Anthropology Matters, Third Edition
Published: April 2017© 2017
Imprint: University of Toronto Press
Page Count: 288 Pages
Dimensions: 6.55 x 9.23
288 Pages, 6.55 x 9.23 x 0.71 in
The third edition of this bestselling book introduces readers to anthropology, and the world around it, by connecting important concepts to current global issues. A question-based approach encourages readers to understand specific issues in a broader cross-cultural context while building an appreciation for anthropology’s role in developing global citizenship.
This edition has been updated and revised throughout, including discussion of technology, design anthropology, and the effects of social media on cultural change. As well, two new chapters, one on global responsibility for refugees, and the other on human trafficking as a form of modern-day slavery, make the text particularly relevant.
Thematic Guide to Content
Organization of the Text
Part One: How Does Anthropology Work?
1. What Are the Challenges in Ethnographic Fieldwork, and How Is Ethnographic Research Changing?
2. Of What Use Is Anthropology in the Business World?
3. What Roles Do Anthropologists Play in Language Retention and Revitalization, and Are Heritage Languages an Endangered Species?
Part Two: Why Does Anthropology Matter?
4. Is Globalization and Transnational Mobility Fuelling Modern-Day Slavery?
5. What Are the Underlying Reasons for Ethnic and Sectarian Conflict?
6. How Does Body Image Affect Self-Esteem, Well-Being, and Identity?
7. Is Female Circumcision a Violation of Human Rights or a Cherished Cultural Tradition?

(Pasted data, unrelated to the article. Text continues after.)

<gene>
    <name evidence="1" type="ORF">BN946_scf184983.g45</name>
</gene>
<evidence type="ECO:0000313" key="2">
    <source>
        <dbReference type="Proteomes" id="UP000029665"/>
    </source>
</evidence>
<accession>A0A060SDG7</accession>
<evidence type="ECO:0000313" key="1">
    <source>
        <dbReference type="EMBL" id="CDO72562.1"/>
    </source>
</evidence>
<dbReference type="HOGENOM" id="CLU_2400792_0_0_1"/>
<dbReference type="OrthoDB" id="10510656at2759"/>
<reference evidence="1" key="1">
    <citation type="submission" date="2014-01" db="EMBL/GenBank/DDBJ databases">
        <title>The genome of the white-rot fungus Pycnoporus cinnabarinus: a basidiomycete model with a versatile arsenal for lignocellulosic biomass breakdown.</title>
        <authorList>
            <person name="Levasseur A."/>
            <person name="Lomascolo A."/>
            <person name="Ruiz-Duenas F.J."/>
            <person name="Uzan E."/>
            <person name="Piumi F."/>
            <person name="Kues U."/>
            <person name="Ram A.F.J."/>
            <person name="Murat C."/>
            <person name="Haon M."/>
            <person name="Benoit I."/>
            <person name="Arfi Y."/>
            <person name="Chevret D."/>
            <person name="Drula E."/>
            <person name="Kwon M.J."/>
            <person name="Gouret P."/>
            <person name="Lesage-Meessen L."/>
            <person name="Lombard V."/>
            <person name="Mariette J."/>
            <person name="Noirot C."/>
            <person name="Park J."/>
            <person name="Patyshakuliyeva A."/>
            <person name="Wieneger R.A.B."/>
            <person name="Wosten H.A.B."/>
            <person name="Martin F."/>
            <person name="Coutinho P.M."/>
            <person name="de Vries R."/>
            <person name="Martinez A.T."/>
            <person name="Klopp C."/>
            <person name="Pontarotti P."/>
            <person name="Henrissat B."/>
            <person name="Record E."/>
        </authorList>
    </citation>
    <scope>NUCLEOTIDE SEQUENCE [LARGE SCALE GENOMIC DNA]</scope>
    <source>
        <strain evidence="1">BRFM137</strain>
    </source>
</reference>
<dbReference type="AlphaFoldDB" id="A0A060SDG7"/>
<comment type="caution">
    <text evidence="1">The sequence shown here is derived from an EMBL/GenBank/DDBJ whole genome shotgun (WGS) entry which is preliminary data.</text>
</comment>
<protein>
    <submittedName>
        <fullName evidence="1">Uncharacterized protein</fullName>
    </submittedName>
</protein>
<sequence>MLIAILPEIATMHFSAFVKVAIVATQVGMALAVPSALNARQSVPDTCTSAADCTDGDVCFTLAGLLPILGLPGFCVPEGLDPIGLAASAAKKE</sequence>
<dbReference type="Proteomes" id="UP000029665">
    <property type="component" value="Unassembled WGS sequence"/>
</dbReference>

8. What Are the Socio-economic, Religious, and Political Implications of Same-Sex Marriage and Changing Family Structure?
9. Is Social Media Changing and Reshaping Culture?
10. Does the Global Community Have a Moral Responsibility to Assist Displaced Persons?
11. What Benefits Do NGOs Provide Developing Countries, and How Can Their Presence Generate New Challenges?
12. Is the Practice of Purdah and Veiling Oppressive to Women or an Expression of Their Identity?
This is one of the most intelligent and engaging introductory texts available. It is pithy and covers all of the critical areas one would expect in an introductory class. There are plenty of opportunities for instructors to expand on key concepts or draw in additional material. The text itself, rich with ethnographic examples, will certainly inspire classroom debates, and discussion questions and classroom activity suggestions are well-formulated, encouraging students to get their hands dirty as they wrangle with the issues themselves.Liesl L. Gambold, Dalhousie University
Connecting basic anthropological principles to current issues, this readable text provides a solid grounding in the discipline but also underlines the importance of understanding someone else’s point of view, an invaluable skill in an increasingly globalized and connected world. Lucy Laufe, Montgomery College, Maryland